Report: CompStat does reduce crime

Report: CompStat does reduce crime

CompStat-style programs are responsible for a 5 to 15 percent decrease in crime in cities using the system, according to a recent study by the Brennan Center for Justice at the New York University’s School of Law, a nonpartisan law and policy institute.

CompStat is a data-driven police management technique, developed in New York to reduce and prevent crime. Initially done by hand and then computerized in 1994, CompStat’s management and accountability system helps police take up strategies based on accurate data collection.

The Brennan Center examined why crime rates have fallen over the past two and a half decades. Since 1991, violent crime has fallen by 51 percent and property crime by 43 percent. The Brennan Center’s analysis covered of 50 of the most populous cities. Of those, 39 had implemented CompStat.

“Specifically, a CompStat-style program is associated with a [national average of a] 13 percent decrease in violent crime, an 11 percent decrease in property crime and a 13 percent decrease in homicide,” said Inimai Chettiar, director of the Justice program at the Brennan Center, in the executive summary. In New York, CompStat was credited with reducing 63 percent of the crime in the city from 1994 to 2012.

In a separate study, the Police Executive  Research  Forum  (PERF)  found  that today 79  percent  of  medium to  large  police  departments use some form of CompStat. Most recently, the New York police department (NYPD) is devising a data tracking system similar to CompStat to spot trends in animal abuse, according to a NY Post article.

The database system is aimed at helping the NYPD look for animal cruelty hotspots (where crime is most likely to occur) and larger, citywide animal abuse patterns so authorities can concentrate their resources on those areas. The system should also help law enforcement spot trends between domestic violence and animal attacks, the NY Post reported.

Last September the Seattle Police department began analyzing crime data to quickly respond to hotspots and identify emerging trends. SeaStat, based on CompStat, is one of many data analysis programs used by municipalities nationwide to reduce crime. For example, in 2010, police in Memphis added IBM’s Blue CRUSH (Criminal Reduction Utilizing Statistical History) software to create predictive models by analyzing crime and arrest data, The Los Angeles Police Department is among several in the United States using PredPol cloud-based software that automatically generates maps for police of where and when crimes may occur.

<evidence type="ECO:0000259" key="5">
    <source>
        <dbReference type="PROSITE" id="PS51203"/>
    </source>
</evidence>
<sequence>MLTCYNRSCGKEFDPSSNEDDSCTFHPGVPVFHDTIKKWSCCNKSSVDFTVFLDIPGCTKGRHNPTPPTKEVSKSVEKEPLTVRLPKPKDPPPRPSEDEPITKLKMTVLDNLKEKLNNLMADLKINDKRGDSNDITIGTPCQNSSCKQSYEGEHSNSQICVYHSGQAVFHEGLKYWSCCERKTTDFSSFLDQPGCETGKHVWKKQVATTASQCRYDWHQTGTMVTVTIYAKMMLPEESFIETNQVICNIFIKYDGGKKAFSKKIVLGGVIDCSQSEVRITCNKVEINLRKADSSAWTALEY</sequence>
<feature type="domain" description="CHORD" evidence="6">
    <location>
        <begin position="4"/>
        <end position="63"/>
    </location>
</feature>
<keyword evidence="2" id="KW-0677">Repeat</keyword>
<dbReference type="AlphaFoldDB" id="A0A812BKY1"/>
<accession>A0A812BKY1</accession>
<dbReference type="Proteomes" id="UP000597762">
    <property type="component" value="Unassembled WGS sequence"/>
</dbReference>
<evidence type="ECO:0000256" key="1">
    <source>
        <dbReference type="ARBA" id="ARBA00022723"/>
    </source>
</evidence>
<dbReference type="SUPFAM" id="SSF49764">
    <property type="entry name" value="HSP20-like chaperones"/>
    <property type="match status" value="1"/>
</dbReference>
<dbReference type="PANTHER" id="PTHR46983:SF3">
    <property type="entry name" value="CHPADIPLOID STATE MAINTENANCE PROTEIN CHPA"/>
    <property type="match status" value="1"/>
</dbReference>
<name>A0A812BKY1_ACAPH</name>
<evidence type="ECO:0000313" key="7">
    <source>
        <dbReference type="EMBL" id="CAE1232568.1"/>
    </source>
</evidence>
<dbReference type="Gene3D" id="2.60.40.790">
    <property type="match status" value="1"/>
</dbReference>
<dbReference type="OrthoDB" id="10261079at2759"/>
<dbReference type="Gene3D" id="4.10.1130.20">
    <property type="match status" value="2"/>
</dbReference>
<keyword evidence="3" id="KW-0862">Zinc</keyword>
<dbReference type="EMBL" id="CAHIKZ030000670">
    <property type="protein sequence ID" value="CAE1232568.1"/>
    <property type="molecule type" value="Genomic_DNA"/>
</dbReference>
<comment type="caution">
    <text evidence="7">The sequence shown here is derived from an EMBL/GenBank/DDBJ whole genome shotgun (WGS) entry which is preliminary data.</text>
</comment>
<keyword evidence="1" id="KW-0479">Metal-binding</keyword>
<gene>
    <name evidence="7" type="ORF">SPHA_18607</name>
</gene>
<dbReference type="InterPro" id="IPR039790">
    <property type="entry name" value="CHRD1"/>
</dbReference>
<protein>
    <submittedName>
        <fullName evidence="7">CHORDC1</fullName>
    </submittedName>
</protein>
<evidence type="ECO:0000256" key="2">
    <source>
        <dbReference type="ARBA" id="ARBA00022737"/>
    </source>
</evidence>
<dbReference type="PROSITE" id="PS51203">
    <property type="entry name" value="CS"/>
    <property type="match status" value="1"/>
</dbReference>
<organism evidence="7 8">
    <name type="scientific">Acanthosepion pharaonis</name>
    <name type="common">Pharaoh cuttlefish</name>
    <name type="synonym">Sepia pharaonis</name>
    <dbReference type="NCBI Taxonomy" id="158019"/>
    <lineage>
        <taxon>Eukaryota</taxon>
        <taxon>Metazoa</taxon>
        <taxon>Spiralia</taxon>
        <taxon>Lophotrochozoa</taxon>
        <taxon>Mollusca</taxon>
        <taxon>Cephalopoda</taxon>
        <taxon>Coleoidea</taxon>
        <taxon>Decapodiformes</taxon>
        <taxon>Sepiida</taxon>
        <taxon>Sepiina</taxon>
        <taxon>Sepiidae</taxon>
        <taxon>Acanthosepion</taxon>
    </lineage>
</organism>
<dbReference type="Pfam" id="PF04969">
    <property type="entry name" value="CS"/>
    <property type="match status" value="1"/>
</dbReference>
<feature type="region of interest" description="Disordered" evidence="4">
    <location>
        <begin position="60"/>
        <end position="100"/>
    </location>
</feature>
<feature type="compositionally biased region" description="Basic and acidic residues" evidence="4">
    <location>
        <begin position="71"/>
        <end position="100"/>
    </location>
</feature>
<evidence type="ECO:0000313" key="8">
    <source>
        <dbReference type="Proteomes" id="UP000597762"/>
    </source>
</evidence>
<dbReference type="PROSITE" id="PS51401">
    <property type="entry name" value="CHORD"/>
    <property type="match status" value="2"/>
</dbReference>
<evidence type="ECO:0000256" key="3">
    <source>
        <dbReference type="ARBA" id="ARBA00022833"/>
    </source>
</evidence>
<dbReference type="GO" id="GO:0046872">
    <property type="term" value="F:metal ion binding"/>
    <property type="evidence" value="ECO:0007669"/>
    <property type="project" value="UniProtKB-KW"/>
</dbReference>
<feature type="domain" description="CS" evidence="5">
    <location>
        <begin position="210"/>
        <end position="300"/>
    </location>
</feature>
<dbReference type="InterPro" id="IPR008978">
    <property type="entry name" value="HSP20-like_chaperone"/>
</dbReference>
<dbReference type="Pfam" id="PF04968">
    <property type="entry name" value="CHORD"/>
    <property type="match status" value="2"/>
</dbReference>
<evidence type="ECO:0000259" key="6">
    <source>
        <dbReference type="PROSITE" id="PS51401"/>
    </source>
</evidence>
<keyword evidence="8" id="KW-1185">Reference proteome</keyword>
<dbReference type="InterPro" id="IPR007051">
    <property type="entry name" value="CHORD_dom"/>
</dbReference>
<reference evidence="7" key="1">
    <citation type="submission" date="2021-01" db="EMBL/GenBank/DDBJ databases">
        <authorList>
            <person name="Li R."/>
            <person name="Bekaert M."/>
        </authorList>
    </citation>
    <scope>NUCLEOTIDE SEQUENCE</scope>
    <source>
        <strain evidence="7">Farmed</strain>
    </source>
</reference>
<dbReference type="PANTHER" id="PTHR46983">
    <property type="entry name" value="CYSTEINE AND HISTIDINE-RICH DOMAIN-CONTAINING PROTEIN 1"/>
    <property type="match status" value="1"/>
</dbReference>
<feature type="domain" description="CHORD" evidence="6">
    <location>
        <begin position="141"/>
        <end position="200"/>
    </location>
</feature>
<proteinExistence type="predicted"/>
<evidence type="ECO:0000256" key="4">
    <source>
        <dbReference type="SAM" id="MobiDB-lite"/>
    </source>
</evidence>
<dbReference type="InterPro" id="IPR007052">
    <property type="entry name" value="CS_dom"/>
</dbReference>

And in 2013, Baltimore and Philadelphia added predictive analysis tools to predict which prison parolees are likely to commit murder and therefore should receive more stringent supervision. Richard Berk, creator of the algorithms behind the analytics, said the software draws on known predictors, such as a the age of the parolee when the crime was committed, the nature of the crime and the parolee’s address to create its predictive analysis.

The Brennan Center study analyzed a variety of reasons why crime has dropped. Its biggest finding: increased incarceration had a limited effect on declining crime rates. Since 2000, the effect on crime rates of increasing incarceration has been essentially zero. The United States has 25 percent of the world’s prisoners and has incarcerated a higher percentage of its people and for a longer period than any other democracy, the report noted.

In addition to CompStat, the report also found that an aging population, changes in income, and decreased alcohol consumption affected crime rates. Consumer confidence and inflation also seem to have contributed to crime reduction, according to reviews of other past research, according to the report.

About the Author

Kathleen Hickey is a freelance writer for GCN.

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Reader Comments

Sun, Feb 28, 2016 Leanne Fredericton NB

Intel led policing initiatives are key to crime and harm reduction and prevention. The challenge is to make finance and purse holders understand that policing is more complex and global than in the past and doing good intelligence led policing that reduce and prevent crime does not automatically translate into cuts to human resources both police and civilian. Policing is a people business and progressive police leaders and their departments should not suffer arbitrary personnel costs without a full understanding of the impact on over all service delivery and ability to maintain and continue to improve upon the great intel led work that has been done to date... And proven to be effective.

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